The tax system offering opportunities like this is the main reason NZers are such enthusiastic property investors. If you already own a house, the bank will cheerfully offer you a no-deposit loan for a new house. Tenants pay the morgage, insurance, rates and maintenance, so you pay only the fees involved in buying the place. If you can arrange things so you don’t pay tax on your investment, all the better – the capital gain you get at the end of it isn’t taxed either. Westpac is apparently keen to assist with arranging things so you don’t pay tax on your investment, but you can hardly blame them for that – blame the people who decide the tax system.

    • John Shears 12.1

      The fact that there is a tax incentive on a 2nd house but none on the family dwelling is the unfair advantage that allows those that choose for what ever reason the chance to start a property portfolio.

      The family home should also be allowed to claim tax rebates on interest and maintenance or nobody should be able to.

      We no longer are involved in real estate as we now live in a retirement village and have therefore released a housing unit onto the market. We were able to do that because our first house was bought with a no interest 5 year loan and a bank overdraft , banks didn’t do mortgages in those days.the late 1950’s.

      At the end of the 5 years we shifted to Auckland from Wellington having upgraded the first house which was cheap and run down and were able to buy a refurbished State House in Mt Eden amongst privately built ones.

      We never had any tax gains from the costs of our various houses or the costs of the materials we used to upgrade them but without the equity that we had in our last house we would not have been able to choose to move into our current apartment.

    • RedLogixFormes 12.2

      it’s not offered as debt slavery for people too poor to buy a house in NZ’s insane property market

      As I pointed out above though – the effect on the market is to ensure that instead of being debt slaves directly to the bank, they will remain rent slaves indirectly via their landlord.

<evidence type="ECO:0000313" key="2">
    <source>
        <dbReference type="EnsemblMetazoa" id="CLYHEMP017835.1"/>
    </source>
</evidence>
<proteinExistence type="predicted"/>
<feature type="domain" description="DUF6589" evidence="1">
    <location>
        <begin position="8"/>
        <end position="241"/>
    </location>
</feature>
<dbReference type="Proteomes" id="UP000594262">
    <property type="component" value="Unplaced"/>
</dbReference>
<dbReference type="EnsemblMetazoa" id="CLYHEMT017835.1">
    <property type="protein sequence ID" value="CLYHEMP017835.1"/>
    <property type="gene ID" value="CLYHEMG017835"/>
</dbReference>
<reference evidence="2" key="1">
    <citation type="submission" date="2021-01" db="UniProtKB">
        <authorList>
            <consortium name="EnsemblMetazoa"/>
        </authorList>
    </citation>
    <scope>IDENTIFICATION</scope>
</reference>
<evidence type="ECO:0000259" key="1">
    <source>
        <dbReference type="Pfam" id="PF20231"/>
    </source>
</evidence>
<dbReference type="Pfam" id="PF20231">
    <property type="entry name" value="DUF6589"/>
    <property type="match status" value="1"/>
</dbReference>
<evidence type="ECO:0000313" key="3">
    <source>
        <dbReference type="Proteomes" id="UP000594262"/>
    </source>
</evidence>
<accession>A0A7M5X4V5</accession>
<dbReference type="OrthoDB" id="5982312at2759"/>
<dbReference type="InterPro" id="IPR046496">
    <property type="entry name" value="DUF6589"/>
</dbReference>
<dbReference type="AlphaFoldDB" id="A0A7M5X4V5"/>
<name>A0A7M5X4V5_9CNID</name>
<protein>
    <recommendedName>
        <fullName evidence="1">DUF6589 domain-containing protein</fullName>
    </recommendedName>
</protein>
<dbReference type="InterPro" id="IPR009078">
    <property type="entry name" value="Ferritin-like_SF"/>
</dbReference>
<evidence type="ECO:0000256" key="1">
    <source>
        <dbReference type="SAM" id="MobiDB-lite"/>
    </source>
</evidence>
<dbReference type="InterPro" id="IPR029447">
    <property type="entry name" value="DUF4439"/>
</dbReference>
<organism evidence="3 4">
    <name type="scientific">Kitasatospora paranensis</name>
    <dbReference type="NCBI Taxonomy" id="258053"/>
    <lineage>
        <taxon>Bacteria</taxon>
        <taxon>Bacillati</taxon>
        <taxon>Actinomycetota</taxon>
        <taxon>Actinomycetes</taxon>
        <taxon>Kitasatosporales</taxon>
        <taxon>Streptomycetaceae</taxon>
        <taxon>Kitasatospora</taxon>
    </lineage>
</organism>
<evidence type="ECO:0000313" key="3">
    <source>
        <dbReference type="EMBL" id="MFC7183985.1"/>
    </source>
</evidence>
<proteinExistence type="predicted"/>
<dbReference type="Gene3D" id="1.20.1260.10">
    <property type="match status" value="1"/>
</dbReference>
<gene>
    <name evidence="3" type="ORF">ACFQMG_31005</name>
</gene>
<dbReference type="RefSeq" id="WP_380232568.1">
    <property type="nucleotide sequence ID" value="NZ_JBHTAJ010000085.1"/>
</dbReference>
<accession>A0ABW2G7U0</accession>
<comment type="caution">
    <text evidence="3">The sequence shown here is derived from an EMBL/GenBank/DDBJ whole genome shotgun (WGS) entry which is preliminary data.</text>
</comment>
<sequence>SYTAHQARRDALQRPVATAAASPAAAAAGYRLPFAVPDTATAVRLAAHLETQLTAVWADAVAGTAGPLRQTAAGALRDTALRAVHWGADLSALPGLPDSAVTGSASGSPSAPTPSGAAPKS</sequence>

Another way of looking at this – go work out the total interest paid under this scheme. That’s all cash out from ordinary people into the pockets of the bank shareholders.

      • Psycho Milt 12.2.1

        Meh – it’d be a pretty odd bank that wasn’t out to make a profit. The question is why successive governments provide an environment for this to flourish in. The answer being that, for the most part they’re property investors themselves, and so are a lot of their voters. If paying interest-only for 30 years for an investment property represented the serious waste of the purchaser’s money that it would for a house you were planning to live in, no-one would be queuing up to throw their tenants’ money at Westpac’s shareholders – why it doesn’t represent a serious waste of the purchaser’s money is a matter for the government, not the banks.

        • RedLogixFormes 12.2.1.1

          Meh – it’d be a pretty odd bank that wasn’t out to make a profit.

          Profit sure – but exploiting monopoly position in market to become by far the most lucrative businesses in town may well be a different thing.

          I just did a quick and dirty calc – assuming a real interest rate of 4% the total interest payments for one of these loan would be in the order of 500% of the principle.

          In what world is that not a ‘serious waste of money’?

          • Psycho Milt 12.2.1.1.1

            In objective terms, it’s a horrendous waste of money. But what counts is whether it’s a waste of the purchaser’s money, because the purchaser chooses the mortgage. And it isn’t a waste of the purchaser’s money – in a world in which interest payments are tax-deductible and principal payments aren’t, some investment purchasers are going to say “Fuck it, I’ll just pay the interest then.” Altering that world is a job for the government, not the banks.

            • RedLogixFormes 12.2.1.1.1.1

              Well yes we agree at that point but;

              Altering that world is a job for the government, not the banks.

              What government could? The banks have decisively demonstrated they are bigger than governments. Sure the central banks tinker around with things on the margins a bit – but not in my lifetime have I seen anything seriously change.

              Note how very anxious the establishment gets about the possibility of wage inflation and how effectively they act against it – but apart from some token bleating nothing ever gets done against asset price inflation.

    • Draco T Bastard 12.3